The 2-megapixel camera takes JPEG pictures in seven resolutions, from 1,600x1,200 down to 160x120. Other editing options include three quality settings, a self-timer, a digital zoom, a multishot mode, a night mode, five color effects, and an adjustable white balance. There's also a flash, which you can set to "always on," "always off," and auto modes. The camcorder shoots MPEG4 clips in two resolutions (176x144 and 128x96) and three quality settings. Clips meant for multimedia messages are capped at 10 seconds, but you can shoot for longer in normal mode.
The 6500 Classic had decent photo quality, though we'd expect better from a 2-megapixel shooter. Colors were bright, but images were grainy, with a lot of noise. What's more, the flash tends to drown things out. Videos were about the same: good but not great. On the upside, the 6500 offers 1GB of internal storage. It doesn't have an external memory card slot, but you shouldn't really need one.
The music player on the 6500 is functional. Features include playlists, shuffle and repeat modes, stereo widening, and an equalizer with four settings and two customizable settings. The interface is simple and intuitive and you can choose from four themes. Getting music on the phone was easy. You can transfer tracks via a USB cable or Bluetooth. You also can play songs on a speaker or stereo headset via Bluetooth. The player supports MP3, MP4, eAAC+, AAC, and WMA files.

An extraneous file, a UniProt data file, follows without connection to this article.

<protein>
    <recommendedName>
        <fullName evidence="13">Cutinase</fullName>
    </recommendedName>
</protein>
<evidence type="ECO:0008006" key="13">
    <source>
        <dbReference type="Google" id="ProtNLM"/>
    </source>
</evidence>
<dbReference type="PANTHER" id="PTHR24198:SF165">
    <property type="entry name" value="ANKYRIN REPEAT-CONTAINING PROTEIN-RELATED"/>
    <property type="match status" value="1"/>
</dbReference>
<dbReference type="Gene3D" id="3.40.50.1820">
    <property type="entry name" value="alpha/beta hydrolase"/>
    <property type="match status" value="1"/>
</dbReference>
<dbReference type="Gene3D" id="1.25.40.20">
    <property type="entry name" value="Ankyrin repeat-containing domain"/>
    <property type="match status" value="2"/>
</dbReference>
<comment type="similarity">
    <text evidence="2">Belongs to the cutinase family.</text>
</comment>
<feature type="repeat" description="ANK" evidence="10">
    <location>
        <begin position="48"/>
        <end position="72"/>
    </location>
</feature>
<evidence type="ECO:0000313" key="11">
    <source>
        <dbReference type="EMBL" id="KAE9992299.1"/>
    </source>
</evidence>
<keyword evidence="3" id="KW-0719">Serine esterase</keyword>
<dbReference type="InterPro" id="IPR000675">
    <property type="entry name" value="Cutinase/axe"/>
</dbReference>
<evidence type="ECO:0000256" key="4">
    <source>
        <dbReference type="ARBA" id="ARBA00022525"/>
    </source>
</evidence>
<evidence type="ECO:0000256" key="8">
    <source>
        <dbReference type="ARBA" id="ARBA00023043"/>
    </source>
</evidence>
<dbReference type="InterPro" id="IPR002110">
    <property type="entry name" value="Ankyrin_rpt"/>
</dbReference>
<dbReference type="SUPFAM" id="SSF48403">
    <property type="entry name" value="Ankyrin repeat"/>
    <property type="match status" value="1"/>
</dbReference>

You can personalize the 6500 with a variety of screensavers, wallpapers, themes, and alert tones. You can download additional options and more ringtones with the Opera Mini browser. Gamers can select from four titles: Backgammon, Golf Tour, Snake III, and Sudoku. You can buy additional games if you wish.
We tested the quad-band (GSM 850/900/1800/1900) Nokia 6500 Classic in San Francisco using T-Mobile service. Call quality was quite good on the whole. Conversations were loud and clear and voices sounded natural. We could hear well even when we were in noisy environments, and the signal was relatively strong and had no static or interference. Our only complaint is that we had to use the toggle to change the volume level.
On their end, callers said we sounded fine; a few couldn't even tell that we were using a cell phone. A couple of our friends mentioned a fair amount of wind noise, but they said it was a minor problem. We encountered no issues when speaking to automated-calling systems. Speaker-phone calls were quite decent: we had enough volume on our end and the sound wasn't muffled. Callers could hear us, provided we spoke relatively close to the phone.
As mentioned previously, the 6500 accommodates both the 850 and 2100 UMTS 3G bands. That means that you'll be able to get a wireless broadband connection both in North America and Europe. Yet, since T-Mobile uses its own AWS 3G network, we weren't able to test the 6500's 3G connection. The GPRS and EDGE coverage was satisfactory, however.
The 6500's music quality was satisfactory. Like most music phones, the external speaker is a tad tinny and the audio lacks warmth. We recommend using a headset for the best experience.
The 6500 has a rated battery life of 3.5 hours talk time and nine days standby time. In our tests, the 6500 lasted 4 hours and 3 minutes of talk time on a single charge. According to FCC radiation tests, the 6500 has a